The pipe connects a low-pressure natural gas transmission with the city of Milan’s natural gas pipeline allowing renewable natural gas produced at the farm to be directly injected into the line.
The ‘manure-to-energy’ project is part of Smithfield’s Renewables division that aims to unify and accelerate its carbon reduction and renewable energy efforts, and key to achieving its goal to reduce greenhouse gas (GHG) emissions 25% by 2025.
“As we work to expand our ‘manure-to-energy’ projects nationwide, it is inspiring to witness the fruition of our renewable energy efforts in Missouri,” said Kraig Westerbeek, senior director of Smithfield Renewables and hog production environmental affairs. “We are proud that these efforts allow the locations we call home to contribute to a sustainable energy future while curbing our carbon footprint.”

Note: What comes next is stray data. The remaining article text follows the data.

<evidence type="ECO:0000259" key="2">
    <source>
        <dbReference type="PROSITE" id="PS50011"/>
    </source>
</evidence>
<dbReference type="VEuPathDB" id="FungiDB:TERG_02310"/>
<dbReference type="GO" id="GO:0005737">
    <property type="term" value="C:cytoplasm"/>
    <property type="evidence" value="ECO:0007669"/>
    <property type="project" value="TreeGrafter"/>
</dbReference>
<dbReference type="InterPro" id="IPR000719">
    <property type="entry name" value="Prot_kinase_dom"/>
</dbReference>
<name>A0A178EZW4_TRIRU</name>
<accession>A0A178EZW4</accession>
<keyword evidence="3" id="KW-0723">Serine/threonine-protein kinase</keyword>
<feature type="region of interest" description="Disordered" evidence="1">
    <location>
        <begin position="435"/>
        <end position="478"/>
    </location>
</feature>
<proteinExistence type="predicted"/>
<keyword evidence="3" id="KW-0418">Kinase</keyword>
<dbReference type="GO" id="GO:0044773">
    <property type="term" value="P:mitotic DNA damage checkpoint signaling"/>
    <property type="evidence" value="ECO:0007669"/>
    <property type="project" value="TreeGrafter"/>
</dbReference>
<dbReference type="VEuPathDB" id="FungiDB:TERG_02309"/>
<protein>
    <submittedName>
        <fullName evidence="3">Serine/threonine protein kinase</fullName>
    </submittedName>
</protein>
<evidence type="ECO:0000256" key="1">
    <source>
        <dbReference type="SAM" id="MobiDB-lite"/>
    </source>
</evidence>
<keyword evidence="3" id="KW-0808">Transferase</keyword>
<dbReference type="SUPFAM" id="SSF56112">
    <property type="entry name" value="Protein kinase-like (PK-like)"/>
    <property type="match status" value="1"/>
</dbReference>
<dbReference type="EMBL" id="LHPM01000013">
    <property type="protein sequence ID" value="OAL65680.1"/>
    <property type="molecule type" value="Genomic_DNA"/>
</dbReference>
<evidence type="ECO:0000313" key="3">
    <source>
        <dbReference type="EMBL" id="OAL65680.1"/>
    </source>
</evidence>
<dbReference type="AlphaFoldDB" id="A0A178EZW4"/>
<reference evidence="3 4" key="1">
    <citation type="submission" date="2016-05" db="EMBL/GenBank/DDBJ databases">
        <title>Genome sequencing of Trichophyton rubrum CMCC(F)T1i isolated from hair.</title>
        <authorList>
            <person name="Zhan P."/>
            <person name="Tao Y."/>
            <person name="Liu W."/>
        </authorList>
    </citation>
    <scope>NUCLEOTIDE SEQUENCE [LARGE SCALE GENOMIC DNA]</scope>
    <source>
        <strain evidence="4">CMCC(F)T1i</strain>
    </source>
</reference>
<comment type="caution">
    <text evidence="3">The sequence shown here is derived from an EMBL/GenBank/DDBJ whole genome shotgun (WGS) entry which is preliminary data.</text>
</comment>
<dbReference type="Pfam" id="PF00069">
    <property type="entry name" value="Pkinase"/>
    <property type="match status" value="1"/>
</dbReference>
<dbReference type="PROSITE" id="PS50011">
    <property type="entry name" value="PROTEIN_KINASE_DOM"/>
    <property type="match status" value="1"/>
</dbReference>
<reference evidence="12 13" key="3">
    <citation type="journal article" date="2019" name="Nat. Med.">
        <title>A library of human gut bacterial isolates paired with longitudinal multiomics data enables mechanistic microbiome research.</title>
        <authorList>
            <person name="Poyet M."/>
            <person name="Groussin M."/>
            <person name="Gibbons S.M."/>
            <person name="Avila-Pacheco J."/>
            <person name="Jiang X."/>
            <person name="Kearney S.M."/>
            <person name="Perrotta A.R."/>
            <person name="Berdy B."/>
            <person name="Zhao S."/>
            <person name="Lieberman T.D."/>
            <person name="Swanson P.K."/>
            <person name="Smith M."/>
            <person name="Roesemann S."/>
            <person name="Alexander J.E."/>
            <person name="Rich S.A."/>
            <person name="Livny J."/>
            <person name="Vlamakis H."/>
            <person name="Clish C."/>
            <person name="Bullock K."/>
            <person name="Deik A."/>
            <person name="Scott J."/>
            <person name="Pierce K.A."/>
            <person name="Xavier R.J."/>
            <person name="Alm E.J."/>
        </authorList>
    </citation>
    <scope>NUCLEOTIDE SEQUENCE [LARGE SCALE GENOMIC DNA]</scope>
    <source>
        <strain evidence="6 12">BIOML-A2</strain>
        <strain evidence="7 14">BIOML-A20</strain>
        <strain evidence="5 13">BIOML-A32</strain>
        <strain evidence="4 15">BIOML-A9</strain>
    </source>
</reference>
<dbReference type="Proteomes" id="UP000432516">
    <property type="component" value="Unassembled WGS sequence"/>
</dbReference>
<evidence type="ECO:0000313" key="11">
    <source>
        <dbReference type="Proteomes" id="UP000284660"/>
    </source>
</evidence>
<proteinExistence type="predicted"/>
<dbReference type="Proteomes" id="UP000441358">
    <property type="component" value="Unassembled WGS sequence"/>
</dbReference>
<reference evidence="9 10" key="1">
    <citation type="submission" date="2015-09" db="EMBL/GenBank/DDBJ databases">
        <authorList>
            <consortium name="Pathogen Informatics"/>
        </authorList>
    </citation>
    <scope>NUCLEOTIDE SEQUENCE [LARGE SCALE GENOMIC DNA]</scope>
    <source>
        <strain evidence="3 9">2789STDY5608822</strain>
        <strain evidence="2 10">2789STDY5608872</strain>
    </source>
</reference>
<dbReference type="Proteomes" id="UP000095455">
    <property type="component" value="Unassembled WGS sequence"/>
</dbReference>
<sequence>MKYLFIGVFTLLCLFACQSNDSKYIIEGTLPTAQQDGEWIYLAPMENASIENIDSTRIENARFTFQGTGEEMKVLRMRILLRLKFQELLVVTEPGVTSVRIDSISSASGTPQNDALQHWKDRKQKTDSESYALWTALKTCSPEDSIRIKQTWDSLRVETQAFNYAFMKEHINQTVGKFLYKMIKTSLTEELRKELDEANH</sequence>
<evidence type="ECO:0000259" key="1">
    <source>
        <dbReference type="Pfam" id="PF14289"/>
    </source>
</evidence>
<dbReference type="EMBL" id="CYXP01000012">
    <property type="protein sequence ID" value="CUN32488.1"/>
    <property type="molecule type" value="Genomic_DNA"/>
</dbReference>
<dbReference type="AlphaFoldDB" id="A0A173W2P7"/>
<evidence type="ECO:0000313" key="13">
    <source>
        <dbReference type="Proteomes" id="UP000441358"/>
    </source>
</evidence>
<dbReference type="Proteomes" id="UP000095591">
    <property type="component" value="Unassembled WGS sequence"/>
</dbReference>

“We are proud that Smithfield calls Milan home and grateful for the company’s positive impact on our community, providing residents with more than 1,100 jobs,” said Mayor Andy Herington of the city of Milan. “Smithfield’s leadership in producing renewable energy in innovative ways further strengthens our community and provides us with more flexibility to meet the energy needs of our residents and businesses.”
The project is part of Smithfield Renewables’ nationwide expansion in which it will implement ‘manure-to-energy’ projects across 90% of its hog finishing spaces in North Carolina, Utah, Virginia, and the majority of its hog finishing spaces in Missouri over the next 10 years.
Earlier this year, Smithfield installed infrastructure to capture methane emissions from its Northern Missouri hog farms and convert them into pipeline-quality natural gas through its Monarch Bioenergy joint venture with Roeslein Alternative Energy. This project has the ability to produce 1.3 million dekatherms of renewable natural gas annually which is the equivalent of eliminating 130,000 gasoline vehicles.